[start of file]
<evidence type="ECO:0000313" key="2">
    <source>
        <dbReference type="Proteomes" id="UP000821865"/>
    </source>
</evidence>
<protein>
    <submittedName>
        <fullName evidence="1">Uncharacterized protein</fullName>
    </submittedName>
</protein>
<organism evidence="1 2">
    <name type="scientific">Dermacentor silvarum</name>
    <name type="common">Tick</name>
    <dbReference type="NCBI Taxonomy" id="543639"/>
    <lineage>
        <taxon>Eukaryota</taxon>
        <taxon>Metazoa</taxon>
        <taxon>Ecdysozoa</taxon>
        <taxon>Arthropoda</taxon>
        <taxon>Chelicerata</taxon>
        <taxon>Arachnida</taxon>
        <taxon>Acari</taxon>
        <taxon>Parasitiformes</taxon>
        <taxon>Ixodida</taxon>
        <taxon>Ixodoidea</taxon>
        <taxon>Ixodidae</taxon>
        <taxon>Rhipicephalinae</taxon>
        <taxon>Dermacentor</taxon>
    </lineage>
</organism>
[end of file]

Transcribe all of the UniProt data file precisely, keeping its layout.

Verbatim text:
<evidence type="ECO:0000313" key="2">
    <source>
        <dbReference type="Proteomes" id="UP000821865"/>
    </source>
</evidence>
<protein>
    <submittedName>
        <fullName evidence="1">Uncharacterized protein</fullName>
    </submittedName>
</protein>
<organism evidence="1 2">
    <name type="scientific">Dermacentor silvarum</name>
    <name type="common">Tick</name>
    <dbReference type="NCBI Taxonomy" id="543639"/>
    <lineage>
        <taxon>Eukaryota</taxon>
        <taxon>Metazoa</taxon>
        <taxon>Ecdysozoa</taxon>
        <taxon>Arthropoda</taxon>
        <taxon>Chelicerata</taxon>
        <taxon>Arachnida</taxon>
        <taxon>Acari</taxon>
        <taxon>Parasitiformes</taxon>
        <taxon>Ixodida</taxon>
        <taxon>Ixodoidea</taxon>
        <taxon>Ixodidae</taxon>
        <taxon>Rhipicephalinae</taxon>
        <taxon>Dermacentor</taxon>
    </lineage>
</organism>